So by Proposition 2.5(ii), we have
Using (6) we get
Similarly by using (7) we have
This implies that \(\{d(x_{n},p)\}\) is bounded and nonincreasing for all \(p\in F(T)\). Hence \(\lim_{n\rightarrow\infty}d(x_{n},p)\) exists, as required. □
Theorem 3.2
Let C, X, T and \(\{x_{n}\}\) be as in Theorem 3.1, where \(\{ \xi_{n}\}\) and \(\{ \zeta_{n}\}\) are sequences of real numbers in \([a,b]\) for some a, b with \(0< a\leq b<1\). Then \(F(T)\neq\emptyset\) if and only if \(\{x_{n}\}\) is bounded and \(\lim_{n\rightarrow\infty}d(Tx_{n},x_{n})=0\).
Proof
Suppose \(F(T)\neq\emptyset\) and let \(p\in F(T)\). Then, by Theorem 3.1, \(\lim_{n\rightarrow\infty}d(x_{n},p)\) exists and \(\{x_{n}\}\) is bounded. Put
By Proposition 2.5(ii) we have
On the other hand by using (6), we have
This implies that
So
implies that
Therefore
From (9), (11), (13) and Lemma 2.7, we have \(\lim_{n\rightarrow\infty}d(Tx_{n},x_{n})=0\).
Conversely, suppose that \(\{x_{n}\}\) is bounded and \(\lim_{n\rightarrow \infty}d(Tx_{n},x_{n})=0\). Let \(p\in A(C,\{x_{n}\})\). By Proposition 2.5(iii), we have
This implies that \(Tp\in A(C,\{x_{n}\})\). Since X is uniformly convex, \(A(C,\{x_{n}\})\) is a singleton and hence we have \(Tp=p\). Hence \(F(T)\neq \emptyset\). □
The proof of the following Δconvergence theorem is similar to the proof of [24, Theorem 3.3].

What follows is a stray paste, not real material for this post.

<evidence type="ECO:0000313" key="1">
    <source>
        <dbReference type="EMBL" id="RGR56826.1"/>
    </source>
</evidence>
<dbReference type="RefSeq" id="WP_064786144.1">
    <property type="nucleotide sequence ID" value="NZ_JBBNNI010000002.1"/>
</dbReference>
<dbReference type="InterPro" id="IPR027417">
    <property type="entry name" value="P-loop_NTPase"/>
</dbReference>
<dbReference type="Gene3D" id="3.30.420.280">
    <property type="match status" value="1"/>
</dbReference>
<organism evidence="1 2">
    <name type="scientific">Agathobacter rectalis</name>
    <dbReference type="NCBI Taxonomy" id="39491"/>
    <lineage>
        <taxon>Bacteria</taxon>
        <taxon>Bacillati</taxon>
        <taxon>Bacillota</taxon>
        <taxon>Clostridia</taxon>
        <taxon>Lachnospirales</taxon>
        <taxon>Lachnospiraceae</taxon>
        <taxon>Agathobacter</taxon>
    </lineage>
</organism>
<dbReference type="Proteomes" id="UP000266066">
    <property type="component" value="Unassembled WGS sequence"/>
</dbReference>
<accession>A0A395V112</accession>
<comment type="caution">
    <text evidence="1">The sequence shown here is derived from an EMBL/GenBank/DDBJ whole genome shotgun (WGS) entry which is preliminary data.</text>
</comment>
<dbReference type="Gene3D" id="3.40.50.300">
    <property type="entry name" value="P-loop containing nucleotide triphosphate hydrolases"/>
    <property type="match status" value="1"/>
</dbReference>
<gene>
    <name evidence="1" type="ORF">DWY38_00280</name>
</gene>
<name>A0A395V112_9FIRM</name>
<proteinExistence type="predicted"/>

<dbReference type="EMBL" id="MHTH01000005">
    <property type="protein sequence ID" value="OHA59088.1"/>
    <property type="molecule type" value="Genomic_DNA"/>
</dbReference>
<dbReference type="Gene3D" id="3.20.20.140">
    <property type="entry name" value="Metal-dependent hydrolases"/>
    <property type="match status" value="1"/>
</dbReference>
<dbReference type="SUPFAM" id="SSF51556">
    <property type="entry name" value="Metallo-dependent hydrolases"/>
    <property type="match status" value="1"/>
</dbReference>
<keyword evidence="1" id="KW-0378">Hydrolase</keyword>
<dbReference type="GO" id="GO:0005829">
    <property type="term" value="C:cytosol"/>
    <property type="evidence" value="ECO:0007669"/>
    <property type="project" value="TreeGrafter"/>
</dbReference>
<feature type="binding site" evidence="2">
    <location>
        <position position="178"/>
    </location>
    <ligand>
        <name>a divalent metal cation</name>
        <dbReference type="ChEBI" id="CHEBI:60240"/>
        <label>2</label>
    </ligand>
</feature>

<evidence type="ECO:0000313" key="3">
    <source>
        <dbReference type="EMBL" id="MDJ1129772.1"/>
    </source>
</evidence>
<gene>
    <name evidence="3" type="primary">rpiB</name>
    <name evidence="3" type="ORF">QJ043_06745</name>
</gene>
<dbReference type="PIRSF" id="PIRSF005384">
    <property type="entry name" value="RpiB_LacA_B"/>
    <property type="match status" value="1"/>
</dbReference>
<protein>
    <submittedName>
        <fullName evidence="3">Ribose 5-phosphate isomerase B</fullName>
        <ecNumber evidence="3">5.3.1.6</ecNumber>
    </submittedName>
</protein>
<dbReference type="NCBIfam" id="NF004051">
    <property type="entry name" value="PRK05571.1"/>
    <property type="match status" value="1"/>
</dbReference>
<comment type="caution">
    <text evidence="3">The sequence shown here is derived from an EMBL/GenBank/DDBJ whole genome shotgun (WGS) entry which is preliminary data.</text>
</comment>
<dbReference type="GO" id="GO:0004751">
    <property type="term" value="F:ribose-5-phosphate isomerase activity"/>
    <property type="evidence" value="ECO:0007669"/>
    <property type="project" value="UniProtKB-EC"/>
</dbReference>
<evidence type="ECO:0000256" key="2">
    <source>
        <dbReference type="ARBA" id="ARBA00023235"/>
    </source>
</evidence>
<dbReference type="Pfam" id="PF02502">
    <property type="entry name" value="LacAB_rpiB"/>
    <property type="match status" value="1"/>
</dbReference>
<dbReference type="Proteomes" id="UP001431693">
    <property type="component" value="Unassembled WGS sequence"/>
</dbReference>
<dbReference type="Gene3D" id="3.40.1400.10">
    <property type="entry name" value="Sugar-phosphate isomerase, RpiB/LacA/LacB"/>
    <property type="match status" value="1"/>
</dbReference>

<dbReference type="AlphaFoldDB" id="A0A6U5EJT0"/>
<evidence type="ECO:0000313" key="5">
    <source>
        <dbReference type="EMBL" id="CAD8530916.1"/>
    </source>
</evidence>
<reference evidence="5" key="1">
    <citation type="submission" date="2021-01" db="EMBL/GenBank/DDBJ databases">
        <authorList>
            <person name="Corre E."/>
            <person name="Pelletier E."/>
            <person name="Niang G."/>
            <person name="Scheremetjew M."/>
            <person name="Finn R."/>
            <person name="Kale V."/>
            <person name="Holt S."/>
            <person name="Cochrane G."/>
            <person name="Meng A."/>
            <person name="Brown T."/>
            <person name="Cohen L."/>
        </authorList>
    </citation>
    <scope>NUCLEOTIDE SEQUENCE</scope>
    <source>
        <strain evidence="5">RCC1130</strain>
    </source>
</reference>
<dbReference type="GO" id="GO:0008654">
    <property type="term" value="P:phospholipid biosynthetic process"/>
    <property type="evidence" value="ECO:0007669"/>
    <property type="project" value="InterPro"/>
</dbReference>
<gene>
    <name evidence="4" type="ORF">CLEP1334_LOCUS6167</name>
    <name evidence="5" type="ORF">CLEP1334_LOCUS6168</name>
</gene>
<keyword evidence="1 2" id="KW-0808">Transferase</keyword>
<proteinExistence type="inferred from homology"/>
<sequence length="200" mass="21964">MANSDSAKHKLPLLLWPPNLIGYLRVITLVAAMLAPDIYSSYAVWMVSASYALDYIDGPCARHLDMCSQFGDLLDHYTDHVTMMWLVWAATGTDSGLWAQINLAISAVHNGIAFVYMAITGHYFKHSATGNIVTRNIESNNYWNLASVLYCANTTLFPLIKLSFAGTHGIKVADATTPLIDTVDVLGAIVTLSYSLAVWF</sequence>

Theorem 3.3
Let C, X, T and \(\{x_{n}\}\) be as in Theorem 3.2 with \(F(T)\neq\emptyset\). Then \(\{x_{n}\}\) Δconverges to a fixed point of T.
Next we prove the strong convergence theorem.
Theorem 3.4
Let C, X, T and \(\{x_{n}\}\) be as in Theorem 3.2 such that C is compact subset of X. Then \(\{x_{n}\}\) converges strongly to a fixed point of T.
Proof
By Lemma 2.6, we have \(F(T)\neq\emptyset\) and so by Theorem 3.1 we have \(\lim_{n\rightarrow\infty}d(Tx_{n},x_{n})=0\). Since C is compact, there exists a subsequence \(\{x_{n_{k}}\}\) of \(\{x_{n}\}\) such that \(\{x_{n_{k}}\}\) converges strongly to p for some \(p\in C\). By Proposition 2.5(iii), we have
Letting \(k\rightarrow\infty\), we get \(Tp=p\), i.e., \(p\in F(T)\). By Theorem 3.1, \(\lim_{n\rightarrow\infty}d(x_{n},p)\) exists for every \(p\in F(T)\) and so the \(x_{n}\) converge strongly to p. □